”The superior of the Sisters of Mercy had other ideas, suggesting she join the order instead. Sr. Maurita always had religious life in the back of her mind, especially after one of her younger sisters perished in a car accident.
Upon making her vows, Sr. Maurita worked at several Catholic hospitals in Michigan, taught nursing at Mercy College in Detroit, and was administrator at St. Mary’s Mercy Hospital in Grand Rapids.
Her contributions to Catholic health care reached the national level in 1967, while in a leadership position with the Sisters of Mercy in Bethesda, Maryland, she in conjunction with other religious orders, formed the National Migrant Worker Council, to address the health care needs of migrant workers across the country.
“No one at the time was thinking about the migrant workers, so we had the Migrant Health Program, working with other religious communities. We went to these big heads of land in every state, talking to the workers, taking care of their medical needs no matter where they went, getting them treatment at the nearest Sisters of Mercy hospital.
”In 1970, Sr. Maurita was elected as the first religious woman to lead the Catholic Hospital Association.
“One of my greatest privileges was working for the Catholic Hospital Association with the Jesuits,” Sr. Maurita said. “What we were doing was creating a system of 28 Mercy hospitals in Michigan, Indiana, Iowa and Wisconsin and working with the national Catholic Hospital office.
”Having migrant workers use Mercy Hospitals as outlets for health care needs, no matter where they moved, laid the groundwork for the modern-day health care systems now ubiquitous in health care today.
Sr. Mary Maurita Sengelaub, RSM, left, enjoys tea with the nurses at Mercy Hospital in Bay City in the mid-1950s, where she served as an administrator.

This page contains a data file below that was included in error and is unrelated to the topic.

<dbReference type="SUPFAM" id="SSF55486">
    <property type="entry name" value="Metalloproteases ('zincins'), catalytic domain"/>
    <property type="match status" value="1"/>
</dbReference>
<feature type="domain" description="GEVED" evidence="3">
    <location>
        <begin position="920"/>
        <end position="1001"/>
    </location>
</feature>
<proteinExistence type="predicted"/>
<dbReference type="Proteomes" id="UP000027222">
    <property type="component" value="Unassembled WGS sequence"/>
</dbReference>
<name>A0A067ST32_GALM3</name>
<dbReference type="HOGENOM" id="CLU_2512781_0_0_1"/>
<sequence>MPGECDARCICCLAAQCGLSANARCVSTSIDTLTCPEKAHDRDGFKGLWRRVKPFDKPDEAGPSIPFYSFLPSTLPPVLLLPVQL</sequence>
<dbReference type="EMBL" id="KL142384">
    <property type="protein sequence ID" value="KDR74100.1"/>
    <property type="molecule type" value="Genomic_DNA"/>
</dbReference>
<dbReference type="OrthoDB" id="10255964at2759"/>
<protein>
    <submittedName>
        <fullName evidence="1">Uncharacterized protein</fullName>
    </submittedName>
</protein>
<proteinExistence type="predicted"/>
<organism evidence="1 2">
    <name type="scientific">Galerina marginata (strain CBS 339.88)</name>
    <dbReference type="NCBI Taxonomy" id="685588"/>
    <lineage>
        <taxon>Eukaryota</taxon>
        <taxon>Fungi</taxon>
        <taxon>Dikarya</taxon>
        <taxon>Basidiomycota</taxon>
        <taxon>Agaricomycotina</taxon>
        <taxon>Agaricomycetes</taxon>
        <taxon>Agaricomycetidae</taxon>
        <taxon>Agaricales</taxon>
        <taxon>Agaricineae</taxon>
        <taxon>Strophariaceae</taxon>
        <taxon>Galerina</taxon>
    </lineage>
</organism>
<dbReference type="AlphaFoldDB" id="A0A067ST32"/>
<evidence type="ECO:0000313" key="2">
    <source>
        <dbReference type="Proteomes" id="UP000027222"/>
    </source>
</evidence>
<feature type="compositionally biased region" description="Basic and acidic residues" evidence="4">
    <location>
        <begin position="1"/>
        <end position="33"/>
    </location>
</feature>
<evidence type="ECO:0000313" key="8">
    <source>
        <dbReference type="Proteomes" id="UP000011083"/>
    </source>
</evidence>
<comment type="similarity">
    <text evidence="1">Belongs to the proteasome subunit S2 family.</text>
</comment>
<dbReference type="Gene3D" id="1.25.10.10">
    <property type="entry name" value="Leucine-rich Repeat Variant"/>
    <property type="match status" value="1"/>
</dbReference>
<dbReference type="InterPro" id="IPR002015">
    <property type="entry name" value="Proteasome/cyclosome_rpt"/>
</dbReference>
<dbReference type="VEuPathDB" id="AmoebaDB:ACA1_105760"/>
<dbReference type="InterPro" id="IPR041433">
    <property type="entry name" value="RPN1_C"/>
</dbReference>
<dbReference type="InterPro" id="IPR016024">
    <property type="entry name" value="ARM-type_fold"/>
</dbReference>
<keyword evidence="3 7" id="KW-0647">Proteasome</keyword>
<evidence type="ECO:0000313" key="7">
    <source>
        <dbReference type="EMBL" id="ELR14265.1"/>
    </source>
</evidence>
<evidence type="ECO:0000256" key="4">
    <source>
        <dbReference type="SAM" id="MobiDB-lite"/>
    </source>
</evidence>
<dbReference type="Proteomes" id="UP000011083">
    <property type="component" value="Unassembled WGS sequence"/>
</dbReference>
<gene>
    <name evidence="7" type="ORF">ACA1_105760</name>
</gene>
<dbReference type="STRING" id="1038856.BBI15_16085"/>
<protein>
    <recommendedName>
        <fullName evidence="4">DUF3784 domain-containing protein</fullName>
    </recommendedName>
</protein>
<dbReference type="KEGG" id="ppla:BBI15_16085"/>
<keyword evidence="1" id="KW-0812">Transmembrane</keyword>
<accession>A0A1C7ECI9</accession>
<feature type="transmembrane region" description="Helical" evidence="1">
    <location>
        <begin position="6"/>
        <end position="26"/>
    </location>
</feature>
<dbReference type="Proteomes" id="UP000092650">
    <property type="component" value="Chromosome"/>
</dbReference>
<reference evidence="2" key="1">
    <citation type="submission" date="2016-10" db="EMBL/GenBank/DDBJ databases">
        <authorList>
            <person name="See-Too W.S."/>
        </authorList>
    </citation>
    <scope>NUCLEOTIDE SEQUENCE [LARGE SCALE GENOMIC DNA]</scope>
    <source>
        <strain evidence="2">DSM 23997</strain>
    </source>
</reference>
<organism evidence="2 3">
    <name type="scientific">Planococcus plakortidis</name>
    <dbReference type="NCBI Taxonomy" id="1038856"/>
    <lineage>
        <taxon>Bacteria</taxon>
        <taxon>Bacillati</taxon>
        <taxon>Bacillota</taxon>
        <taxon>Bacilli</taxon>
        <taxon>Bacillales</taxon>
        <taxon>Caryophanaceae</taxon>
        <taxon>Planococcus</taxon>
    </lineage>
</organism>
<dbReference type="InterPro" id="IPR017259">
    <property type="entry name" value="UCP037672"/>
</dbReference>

Courtesy of the Sisters of Mercy“As an administrator, I was always a big advocate for other admins at area hospitals sharing information and sharing resources; we always did more together,” Sr. Maurita said.
After stepping down from her leadership role with the Sisters of Mercy, Sr. Maurita continued to consult for religious congregations on how better to serve those on the margins. She was a key consultant in Mercy Health Services, forming national and international health networks.
After spending more than 60 years in Catholic health care, Sr. Maurita wants to see Catholic hospitals today maintain the Catholic identity that sets them apart from other hospitals.
“As head of the Catholic Hospital Association, I wanted to continue the work the Jesuit priests started, the ones I learned from at Saint Louis, especially working with the poor,” Sr. Maurita said. “Patients who come to Catholic hospitals have physical needs, but also spiritual needs that need to be address. At Catholic hospitals, patients receive the Blessed Sacrament. They have the privileged benefit of the presence of Catholic sisters in the hospital, and it’s also a benefit to the doctors, nurses and staff there. That’s what it means live out mercy, to say yes to Jesus.”